The personal pronoun whom confuses many people. What is it for?
Simply put, who is a subject pronoun and whom is an object pronoun.
Specifically, whom is the object of either a verb or a preposition:
The principal gave whom a medal?
To whom were you talking?
As with I and me, there is a simple test you can do to check which one you need. Try substitute “him/her” and “he/she” and see what that sounds like.
For instance, in the example above you could say “The principal gave him a medal.” That’s because “him/her” are object pronouns, and function in the same way as whom. By contrast, “he/she” are subject pronouns, and are similar to who.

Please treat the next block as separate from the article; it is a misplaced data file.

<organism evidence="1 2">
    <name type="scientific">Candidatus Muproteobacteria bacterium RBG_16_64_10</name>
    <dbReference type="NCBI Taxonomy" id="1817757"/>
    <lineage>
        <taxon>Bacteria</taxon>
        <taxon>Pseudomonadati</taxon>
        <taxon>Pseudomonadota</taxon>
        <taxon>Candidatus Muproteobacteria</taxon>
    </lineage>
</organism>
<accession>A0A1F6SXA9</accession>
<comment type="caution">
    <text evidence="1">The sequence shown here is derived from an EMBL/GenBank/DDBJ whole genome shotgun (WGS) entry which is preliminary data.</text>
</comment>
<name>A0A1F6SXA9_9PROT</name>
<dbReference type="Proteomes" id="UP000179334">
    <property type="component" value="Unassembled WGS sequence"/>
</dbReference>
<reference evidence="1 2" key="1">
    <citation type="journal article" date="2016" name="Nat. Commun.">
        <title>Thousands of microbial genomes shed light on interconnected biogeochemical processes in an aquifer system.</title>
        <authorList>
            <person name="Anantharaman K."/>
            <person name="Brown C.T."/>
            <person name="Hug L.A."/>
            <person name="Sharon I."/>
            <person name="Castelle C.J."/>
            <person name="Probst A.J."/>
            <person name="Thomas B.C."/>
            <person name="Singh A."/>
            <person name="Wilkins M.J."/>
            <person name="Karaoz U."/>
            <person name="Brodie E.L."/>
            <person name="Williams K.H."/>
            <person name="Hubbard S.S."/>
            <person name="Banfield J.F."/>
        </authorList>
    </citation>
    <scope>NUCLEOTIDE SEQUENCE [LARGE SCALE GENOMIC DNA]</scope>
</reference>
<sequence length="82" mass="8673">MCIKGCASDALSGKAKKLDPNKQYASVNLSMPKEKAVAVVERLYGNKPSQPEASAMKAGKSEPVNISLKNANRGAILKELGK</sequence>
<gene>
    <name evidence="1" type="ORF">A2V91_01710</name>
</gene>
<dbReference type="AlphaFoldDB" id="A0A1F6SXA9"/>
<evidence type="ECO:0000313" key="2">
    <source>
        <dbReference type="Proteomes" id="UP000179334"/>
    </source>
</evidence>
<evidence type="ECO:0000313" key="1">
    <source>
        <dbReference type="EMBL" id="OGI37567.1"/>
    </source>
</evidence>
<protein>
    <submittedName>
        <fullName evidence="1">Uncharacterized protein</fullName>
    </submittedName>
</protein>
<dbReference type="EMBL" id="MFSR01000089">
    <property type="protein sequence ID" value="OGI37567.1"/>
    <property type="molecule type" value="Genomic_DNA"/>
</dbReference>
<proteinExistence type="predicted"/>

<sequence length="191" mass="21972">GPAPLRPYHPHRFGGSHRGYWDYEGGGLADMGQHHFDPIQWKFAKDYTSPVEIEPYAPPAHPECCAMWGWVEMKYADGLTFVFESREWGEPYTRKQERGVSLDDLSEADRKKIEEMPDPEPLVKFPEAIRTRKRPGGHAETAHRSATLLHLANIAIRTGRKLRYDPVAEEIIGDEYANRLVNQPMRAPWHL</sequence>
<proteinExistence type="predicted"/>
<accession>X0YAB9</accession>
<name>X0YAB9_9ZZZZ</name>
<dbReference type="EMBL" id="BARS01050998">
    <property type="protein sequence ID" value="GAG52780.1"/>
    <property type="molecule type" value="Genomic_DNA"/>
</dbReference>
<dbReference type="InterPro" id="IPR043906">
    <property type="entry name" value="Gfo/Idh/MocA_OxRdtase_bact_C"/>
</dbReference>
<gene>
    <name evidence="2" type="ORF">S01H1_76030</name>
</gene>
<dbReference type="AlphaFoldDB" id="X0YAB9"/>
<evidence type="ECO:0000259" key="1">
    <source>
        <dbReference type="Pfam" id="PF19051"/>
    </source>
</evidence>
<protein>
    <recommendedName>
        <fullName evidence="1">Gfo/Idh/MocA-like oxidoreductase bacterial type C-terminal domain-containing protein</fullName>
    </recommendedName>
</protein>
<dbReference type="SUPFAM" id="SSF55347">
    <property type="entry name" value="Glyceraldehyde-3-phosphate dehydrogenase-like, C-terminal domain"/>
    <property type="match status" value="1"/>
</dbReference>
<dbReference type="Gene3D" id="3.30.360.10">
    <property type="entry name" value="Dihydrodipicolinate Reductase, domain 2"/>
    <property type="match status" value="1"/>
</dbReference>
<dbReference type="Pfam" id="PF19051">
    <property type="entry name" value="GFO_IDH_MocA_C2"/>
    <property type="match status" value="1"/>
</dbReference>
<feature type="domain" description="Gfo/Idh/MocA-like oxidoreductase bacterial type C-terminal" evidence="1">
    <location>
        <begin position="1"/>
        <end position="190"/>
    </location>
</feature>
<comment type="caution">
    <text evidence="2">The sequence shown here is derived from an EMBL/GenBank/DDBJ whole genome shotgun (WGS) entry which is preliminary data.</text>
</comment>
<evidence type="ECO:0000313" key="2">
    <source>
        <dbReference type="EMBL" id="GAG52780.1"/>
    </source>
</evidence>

In daily speech, we often use who instead of whom, and it may happen that even in writing whom will one day disappear from use. For the time being, though, you’ll want to know what whom is for. That way you won’t make any embarrassing mistakes.